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Labor shortage and covid threaten Australia's "record-size" harvest

Australia’s agricultural sector is set for a record $73bn year but labor shortages and border restrictions are threatening farmers’ ability to deliver on the promise of a bumper harvest.

The Australian Bureau of Agricultural and Resources Economics and Sciences released its agricultural overview report on Tuesday, revealing how a “remarkable combination of events” – optimal seasonal conditions and high commodity prices across multiple sectors – are expected to mean that total agricultural production surpasses the $70bn mark for the first time.

The National Farmers’ Federation said this year’s remarkable growth was an important step towards its goal to lift agriculture to a $100bn industry by 2030.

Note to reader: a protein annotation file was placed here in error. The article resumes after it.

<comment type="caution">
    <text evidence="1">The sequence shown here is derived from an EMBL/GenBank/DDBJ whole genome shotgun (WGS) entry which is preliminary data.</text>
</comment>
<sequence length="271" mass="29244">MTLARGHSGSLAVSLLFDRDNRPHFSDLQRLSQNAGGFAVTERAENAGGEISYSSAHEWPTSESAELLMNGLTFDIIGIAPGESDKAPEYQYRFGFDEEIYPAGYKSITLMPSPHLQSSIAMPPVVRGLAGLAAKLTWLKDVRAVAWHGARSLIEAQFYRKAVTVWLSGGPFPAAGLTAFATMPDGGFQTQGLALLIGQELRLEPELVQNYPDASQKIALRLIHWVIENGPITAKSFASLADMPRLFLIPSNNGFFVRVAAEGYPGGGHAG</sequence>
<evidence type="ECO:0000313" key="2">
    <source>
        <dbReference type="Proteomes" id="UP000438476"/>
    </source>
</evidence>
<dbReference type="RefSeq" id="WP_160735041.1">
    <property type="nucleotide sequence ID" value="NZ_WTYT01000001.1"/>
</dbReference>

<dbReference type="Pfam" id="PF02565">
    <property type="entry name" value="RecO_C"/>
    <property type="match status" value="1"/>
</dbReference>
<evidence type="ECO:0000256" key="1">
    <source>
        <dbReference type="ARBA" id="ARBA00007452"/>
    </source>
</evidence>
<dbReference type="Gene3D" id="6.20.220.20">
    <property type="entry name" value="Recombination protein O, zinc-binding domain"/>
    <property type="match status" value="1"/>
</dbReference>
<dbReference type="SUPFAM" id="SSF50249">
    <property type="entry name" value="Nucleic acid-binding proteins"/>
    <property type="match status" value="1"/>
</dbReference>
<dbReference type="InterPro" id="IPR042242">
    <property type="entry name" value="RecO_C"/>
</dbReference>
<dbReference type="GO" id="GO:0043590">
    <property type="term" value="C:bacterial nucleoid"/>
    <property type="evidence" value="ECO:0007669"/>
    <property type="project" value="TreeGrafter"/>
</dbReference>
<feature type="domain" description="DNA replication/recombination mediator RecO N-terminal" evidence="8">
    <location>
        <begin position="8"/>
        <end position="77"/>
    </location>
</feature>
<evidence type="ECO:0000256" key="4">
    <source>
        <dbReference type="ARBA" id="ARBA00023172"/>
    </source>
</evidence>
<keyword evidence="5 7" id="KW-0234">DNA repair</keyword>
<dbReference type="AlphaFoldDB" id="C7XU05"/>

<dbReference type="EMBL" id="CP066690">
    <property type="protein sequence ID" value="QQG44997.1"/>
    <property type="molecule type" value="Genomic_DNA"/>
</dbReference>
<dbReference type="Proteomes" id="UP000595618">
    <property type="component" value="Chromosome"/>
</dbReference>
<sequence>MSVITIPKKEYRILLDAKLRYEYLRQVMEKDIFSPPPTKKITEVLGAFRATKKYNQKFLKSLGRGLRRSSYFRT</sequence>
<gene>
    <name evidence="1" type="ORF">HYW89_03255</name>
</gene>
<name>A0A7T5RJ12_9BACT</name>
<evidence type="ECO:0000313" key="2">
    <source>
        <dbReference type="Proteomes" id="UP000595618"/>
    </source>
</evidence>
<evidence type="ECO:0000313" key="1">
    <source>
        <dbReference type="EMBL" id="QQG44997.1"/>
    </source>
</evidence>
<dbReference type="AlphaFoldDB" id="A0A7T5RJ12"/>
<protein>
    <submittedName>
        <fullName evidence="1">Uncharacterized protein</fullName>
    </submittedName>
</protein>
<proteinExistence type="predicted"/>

According to the quarterly Rabobank rural confidence survey, also released on Tuesday, “Australian farm sector confidence is at one of its highest levels in the survey’s history”. But Rabobank Australia’s chief executive, Peter Knoblanche, said the biggest concerns among farmers in relation to Covid-19 were the impact of restrictions on securing farm labor and on shipping delays and container costs.

The agriculture minister, David Littleproud, said 27,000 men and women from 10 Pacific nations had been found to work in regional Australia but that only 10,000 of those could be brought in. Littleproud announced a new agricultural visa in August. It will provide a pathway to permanent residency which he said would allow workers to be part of communities rather than transient. The visa’s 30 September start date may be too late to accommodate the labor demands of the bumper winter grain crop expected in three weeks. The NFF acknowledged that this year’s harvest would be worth $30bn – a key pillar of the $70bn-plus forecast.

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